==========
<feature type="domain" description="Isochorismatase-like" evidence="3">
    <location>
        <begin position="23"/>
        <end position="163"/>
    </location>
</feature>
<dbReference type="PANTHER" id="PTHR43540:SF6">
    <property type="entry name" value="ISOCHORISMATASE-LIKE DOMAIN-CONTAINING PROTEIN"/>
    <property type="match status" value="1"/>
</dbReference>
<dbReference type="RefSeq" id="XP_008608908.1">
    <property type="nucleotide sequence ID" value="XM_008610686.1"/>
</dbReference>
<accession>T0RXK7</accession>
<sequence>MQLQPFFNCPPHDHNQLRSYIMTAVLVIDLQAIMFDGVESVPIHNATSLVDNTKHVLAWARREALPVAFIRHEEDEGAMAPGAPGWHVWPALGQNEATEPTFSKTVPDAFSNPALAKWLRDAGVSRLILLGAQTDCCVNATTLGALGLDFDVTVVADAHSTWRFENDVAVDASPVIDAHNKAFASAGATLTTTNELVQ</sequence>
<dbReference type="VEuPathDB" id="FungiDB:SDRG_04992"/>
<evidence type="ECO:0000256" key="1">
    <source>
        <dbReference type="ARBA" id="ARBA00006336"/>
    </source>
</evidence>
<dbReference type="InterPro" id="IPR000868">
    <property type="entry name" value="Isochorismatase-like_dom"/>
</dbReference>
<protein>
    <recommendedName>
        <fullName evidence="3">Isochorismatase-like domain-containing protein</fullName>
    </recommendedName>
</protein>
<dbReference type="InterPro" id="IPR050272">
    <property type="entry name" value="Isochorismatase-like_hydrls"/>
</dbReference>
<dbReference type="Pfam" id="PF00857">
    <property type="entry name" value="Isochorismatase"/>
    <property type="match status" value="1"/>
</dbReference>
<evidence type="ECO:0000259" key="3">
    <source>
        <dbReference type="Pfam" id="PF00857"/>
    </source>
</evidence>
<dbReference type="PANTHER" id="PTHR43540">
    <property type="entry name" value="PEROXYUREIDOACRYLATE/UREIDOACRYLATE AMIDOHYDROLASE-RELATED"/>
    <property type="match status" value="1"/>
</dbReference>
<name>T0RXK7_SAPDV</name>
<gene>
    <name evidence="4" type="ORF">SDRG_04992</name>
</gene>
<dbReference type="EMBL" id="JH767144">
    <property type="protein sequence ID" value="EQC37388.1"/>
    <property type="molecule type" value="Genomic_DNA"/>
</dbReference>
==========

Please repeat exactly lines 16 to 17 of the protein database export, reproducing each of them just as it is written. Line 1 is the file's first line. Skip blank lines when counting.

<dbReference type="VEuPathDB" id="FungiDB:SDRG_04992"/>
<evidence type="ECO:0000256" key="1">